Jul 5, 2019 Admin
Critical Warning Issued Regarding 10 Million Samsung Phone Updates
More than 10 million users of Samsung smartphones have done the right thing in looking to manage firmware updates that improve and secure the running of their devices. Unfortunately, they may well have done so in such a way that has the potential to impact device security negatively as well as cost them money for installing updates that should be free of charge.
What has gone wrong for 10 million Samsung users?
Aleksejs Kuprins, a malware analyst at CSIS Security Group, has revealed how an app called "Updates for Samsung" has been installed by more than 10 million users who have downloaded it from the official Google Play app store. As first reported by ZDNet, the app "promises firmware updates, but, in reality, redirects users to an ad-filled website and charges for firmware downloads."
This is particularly concerning not only because, as I write this morning, the app is still available for download at Google Play but also as it undermines the message that so many of us try to get across about the importance of keeping up to date with the latest updates for your smartphones in order to stay one step ahead of those who would do you harm. Installing firmware updates is recommended not only to ensure your device is running with all the latest features and at peak efficiency, but also for reasons of security. Anything browse this site that devalues that update message also weakens the security stance of your smartphone, even if there is no inherent malicious intent from the security perspective by the app developers.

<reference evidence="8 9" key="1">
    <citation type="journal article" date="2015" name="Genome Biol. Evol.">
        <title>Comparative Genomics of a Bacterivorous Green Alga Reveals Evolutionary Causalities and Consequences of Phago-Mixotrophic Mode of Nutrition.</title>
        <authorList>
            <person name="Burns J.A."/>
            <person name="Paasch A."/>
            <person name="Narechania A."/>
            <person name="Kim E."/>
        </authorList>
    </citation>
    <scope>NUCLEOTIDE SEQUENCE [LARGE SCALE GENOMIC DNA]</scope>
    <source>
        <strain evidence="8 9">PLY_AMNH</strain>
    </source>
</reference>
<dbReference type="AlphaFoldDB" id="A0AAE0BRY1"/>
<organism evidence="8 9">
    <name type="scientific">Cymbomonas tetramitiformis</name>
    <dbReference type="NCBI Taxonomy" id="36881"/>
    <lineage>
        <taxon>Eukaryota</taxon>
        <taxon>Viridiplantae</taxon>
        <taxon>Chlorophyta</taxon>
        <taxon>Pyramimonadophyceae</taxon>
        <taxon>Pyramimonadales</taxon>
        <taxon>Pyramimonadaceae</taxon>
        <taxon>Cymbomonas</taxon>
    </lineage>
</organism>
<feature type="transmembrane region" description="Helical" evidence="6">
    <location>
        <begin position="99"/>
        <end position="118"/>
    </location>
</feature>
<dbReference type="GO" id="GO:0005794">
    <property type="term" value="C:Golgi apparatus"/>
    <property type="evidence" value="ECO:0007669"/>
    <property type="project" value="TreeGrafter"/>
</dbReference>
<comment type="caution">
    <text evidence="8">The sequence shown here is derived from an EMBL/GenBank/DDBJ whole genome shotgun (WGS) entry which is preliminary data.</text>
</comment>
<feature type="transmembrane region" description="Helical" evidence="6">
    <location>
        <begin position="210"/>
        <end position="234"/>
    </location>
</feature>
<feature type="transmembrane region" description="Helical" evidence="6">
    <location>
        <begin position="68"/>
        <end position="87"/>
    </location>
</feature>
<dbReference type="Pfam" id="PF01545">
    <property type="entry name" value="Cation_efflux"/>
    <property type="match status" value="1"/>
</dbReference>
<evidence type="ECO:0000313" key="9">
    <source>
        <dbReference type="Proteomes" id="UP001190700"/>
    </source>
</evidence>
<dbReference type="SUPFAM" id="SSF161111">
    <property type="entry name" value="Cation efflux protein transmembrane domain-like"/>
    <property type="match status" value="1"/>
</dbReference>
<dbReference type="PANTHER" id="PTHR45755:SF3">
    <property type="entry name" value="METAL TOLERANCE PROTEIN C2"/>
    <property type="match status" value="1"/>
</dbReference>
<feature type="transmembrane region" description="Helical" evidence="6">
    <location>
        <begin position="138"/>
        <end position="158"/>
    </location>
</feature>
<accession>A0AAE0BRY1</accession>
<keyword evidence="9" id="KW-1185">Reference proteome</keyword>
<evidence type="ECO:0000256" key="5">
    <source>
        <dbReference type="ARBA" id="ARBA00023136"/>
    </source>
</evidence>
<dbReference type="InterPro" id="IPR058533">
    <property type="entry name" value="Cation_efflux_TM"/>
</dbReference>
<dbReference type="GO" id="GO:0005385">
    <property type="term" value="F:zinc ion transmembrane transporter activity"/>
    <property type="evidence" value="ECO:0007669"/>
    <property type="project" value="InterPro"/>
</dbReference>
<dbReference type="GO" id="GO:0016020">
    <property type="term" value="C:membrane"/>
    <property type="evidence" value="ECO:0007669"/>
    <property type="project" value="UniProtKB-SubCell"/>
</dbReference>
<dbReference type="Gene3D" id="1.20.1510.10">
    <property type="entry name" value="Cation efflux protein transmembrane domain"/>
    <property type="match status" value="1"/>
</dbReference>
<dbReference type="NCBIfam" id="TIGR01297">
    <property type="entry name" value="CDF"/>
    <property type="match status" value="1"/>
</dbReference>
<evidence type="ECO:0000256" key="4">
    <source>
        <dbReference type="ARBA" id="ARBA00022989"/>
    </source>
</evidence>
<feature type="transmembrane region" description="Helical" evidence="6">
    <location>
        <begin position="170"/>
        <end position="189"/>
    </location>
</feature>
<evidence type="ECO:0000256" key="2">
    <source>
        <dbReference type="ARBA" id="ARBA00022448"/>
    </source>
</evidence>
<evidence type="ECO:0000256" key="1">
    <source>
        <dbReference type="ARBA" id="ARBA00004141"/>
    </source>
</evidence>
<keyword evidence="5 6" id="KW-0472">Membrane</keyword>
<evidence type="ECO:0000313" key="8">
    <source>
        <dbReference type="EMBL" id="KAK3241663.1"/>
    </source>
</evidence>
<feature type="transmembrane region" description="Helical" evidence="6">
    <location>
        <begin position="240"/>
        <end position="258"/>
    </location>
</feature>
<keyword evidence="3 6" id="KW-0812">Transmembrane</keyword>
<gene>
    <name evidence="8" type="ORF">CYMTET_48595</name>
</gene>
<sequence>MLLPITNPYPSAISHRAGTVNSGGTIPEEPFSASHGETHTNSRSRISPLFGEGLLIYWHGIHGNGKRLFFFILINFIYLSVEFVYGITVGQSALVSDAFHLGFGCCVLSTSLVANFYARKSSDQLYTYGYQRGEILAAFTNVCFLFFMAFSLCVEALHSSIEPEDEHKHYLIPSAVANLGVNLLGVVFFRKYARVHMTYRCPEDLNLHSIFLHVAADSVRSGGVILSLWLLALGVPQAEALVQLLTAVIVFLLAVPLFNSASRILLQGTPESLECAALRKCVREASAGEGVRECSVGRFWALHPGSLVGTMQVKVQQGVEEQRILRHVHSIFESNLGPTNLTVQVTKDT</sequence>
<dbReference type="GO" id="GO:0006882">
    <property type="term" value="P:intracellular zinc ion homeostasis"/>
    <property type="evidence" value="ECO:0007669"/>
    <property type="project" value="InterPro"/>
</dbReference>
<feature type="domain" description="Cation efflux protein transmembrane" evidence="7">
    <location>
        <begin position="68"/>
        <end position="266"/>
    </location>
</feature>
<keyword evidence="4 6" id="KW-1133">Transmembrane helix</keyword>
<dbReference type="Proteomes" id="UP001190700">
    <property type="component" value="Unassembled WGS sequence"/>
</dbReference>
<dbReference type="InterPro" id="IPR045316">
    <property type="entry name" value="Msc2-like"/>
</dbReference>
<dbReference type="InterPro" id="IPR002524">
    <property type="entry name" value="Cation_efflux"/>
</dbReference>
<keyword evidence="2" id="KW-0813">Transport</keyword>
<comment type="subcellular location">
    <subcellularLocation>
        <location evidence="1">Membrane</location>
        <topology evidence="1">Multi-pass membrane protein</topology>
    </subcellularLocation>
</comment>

How did this happen?
According to Kuprins, the fact that the app was named "Updates for Samsung" and made available through the official app store for Android users, which is often but wrongly assumed to be a depository of perfectly safe apps only, was the key to its success. "It would be wrong to judge people for mistakenly going to the official application store for the firmware updates after buying a new Android device," Kuprins said, "vendors frequently bundle their Android OS builds with an intimidating amount of software, and it can easily get confusing." Hardly surprising that new and non-technical users of a Samsung device might look to install an app that promises to make what can seem like a daunting task easy and describes its functionality thus: "Download any OS update for any Samsung device ever released, read the latest Android tech news and access the latest firmware upgrades, Android version updates, Android tips, tricks, guides & how-to tutorials to check if you can upgrade or update your device to a new version of the Android OS."
What did Kuprins find out about the app?
While the app does, indeed, enable the user to search for firmware specific to their device, Kuprins found it to be "stuffed with advertisement frameworks," and distributing Samsung firmware as part of a paid subscription scheme. The app developers are not, Kuprins said, officially affiliated with Samsung and charging an annual fee of $34.99 to access what is actually a free of charge update process. Then there's also the fact that the payment process itself doesn't take place via the official, and secure, Google Play subscriptions method but instead asks for credit card details sent to another website.
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